Spotlight: Peace prospect in Syria still marred by multiple factors

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(London Post – BEIJING, Feb. 15 (Xinhua) — Despite agreement by the International Syria Support Group (ISSG) to push for a nationwide cessation of hostilities in the war-torn country, other developments suggest that a cease-fire, even a temporary one, could be hard to come by.

Over the weekend, Turkey continued to bomb northern Syria, citing needs to counter offensive by Kurdish fighters based in the area.

The shelling triggered strong condemnation from the Syrian government. But Turkey says it will not allow the Kurds in Syria to expand toward the Turkish border, as Ankara fears any separatist Kurdish movement in Syria would inspire similar moves in Turkey, where nearly 22 million Kurds reside.

Various senior Turkish officials have said that the country, together with Saudi Arabia, could launch a ground operation against the Islamic State terrorist group in Syria.

That makes Turkey the third country expressing interests in participating in ground battles in Syria. Saudi Arabia and the United Arab Emirates had offered to send special operations forces into Syria.

A day after confirming that it has sent aircraft to the Incirlik air base in southern Turkey, which is used by NATO forces to strike IS targets in both Syria and Iraq, Saudi Arabia on Sunday said any move to deploy Saudi special forces into Syria would depend on a decision by the U.S.-led coalition.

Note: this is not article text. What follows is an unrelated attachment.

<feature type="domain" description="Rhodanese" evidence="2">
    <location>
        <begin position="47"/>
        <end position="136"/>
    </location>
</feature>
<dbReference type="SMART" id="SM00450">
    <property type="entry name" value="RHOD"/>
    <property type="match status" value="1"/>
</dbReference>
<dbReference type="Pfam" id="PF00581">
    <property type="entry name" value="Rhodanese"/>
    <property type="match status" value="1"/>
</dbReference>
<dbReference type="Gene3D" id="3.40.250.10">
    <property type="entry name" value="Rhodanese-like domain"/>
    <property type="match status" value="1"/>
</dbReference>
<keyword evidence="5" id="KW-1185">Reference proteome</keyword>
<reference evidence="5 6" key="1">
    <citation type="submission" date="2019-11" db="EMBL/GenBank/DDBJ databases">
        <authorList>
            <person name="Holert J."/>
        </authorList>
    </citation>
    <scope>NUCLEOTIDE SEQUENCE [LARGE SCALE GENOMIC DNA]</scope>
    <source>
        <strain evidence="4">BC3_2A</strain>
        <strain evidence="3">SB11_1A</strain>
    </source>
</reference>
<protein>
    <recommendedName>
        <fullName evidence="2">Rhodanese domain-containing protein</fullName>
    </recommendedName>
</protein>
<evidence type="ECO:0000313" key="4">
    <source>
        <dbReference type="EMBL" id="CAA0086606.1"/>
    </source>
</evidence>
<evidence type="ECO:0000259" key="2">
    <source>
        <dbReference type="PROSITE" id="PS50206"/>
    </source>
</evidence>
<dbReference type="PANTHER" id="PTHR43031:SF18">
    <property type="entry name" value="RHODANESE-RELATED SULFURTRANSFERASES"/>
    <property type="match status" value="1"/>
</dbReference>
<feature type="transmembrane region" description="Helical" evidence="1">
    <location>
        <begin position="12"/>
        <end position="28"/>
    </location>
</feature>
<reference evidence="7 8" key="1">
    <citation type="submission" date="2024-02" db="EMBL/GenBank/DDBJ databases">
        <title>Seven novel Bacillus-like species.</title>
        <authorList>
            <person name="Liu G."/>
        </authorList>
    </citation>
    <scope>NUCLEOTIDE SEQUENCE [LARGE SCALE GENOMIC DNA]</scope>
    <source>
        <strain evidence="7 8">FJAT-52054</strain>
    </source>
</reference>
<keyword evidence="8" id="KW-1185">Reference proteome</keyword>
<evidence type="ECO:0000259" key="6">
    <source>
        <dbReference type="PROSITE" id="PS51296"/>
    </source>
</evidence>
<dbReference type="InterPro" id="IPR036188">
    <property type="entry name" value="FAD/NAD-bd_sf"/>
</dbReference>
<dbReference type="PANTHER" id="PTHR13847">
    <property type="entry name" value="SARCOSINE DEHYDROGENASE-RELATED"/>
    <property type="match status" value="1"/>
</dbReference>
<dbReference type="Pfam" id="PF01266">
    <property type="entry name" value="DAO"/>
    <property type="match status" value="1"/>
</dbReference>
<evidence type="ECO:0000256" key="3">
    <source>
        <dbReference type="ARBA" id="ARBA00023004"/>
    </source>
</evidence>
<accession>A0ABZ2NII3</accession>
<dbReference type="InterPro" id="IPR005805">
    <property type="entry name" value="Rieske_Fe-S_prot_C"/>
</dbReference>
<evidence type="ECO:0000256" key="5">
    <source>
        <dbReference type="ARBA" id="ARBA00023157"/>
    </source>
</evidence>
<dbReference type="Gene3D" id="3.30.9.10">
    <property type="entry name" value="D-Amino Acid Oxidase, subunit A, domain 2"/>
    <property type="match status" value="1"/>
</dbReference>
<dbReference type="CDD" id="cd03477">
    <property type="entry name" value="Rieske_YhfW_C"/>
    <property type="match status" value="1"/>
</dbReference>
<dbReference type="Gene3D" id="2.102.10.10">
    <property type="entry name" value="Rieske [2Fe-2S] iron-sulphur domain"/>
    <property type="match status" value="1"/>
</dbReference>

The kingdom is willing to contribute ground forces to the coalition, but “the timing of this mission is not up to us,” Saudi Foreign Minister Adel al-Jubeir told a news conference in Riyadh with his Swiss counterpart.

Meanwhile, leaders of the United States and Russia agreed Sunday to remain in contact on the important work of the ISSG.

Besides the two heavyweights, the ISSG also groups Turkey, Saudi Arabia and Iran, among others.

In a phone conversation with his Russian counterpart, Vladimir Putin, U.S. President Barack Obama urged Russia to play a constructive role in Syria by halting its air campaign against what he called Syria’s moderate opposition forces, according to a statement of the White House.

The two leaders discussed the decisions and agreements made at the Feb. 11 ISSG meeting and stressed the importance of rapidly implementing humanitarian access to besieged areas of Syria and initiating a nationwide cessation of hostilities, the statement said.

The Kremlin described the phone conversation as “frank and business-like” and said that both leaders supported the tasks of achieving cease-fire and delivering humanitarian aid. They agreed to intensify cooperation so as to implement the consensus reached at the ISSG meeting.

Putin noted the need to establish regular working contacts between the defense ministries of the two countries in order to ensure a “systematic and successful” fight against terrorism, said the Kremlin in a statement.

Separately, Russian Prime Minister Dmitry Medvedev commented on U.S. Secretary of State John Kerry’s remarks about the possibility of sending ground troops to Syria.

“He should not have said that for a simple reason: If all he wants is a protracted war, he can carry out ground operations and anything else. But don’t try to frighten anyone,” Medvedev told Euronews television.

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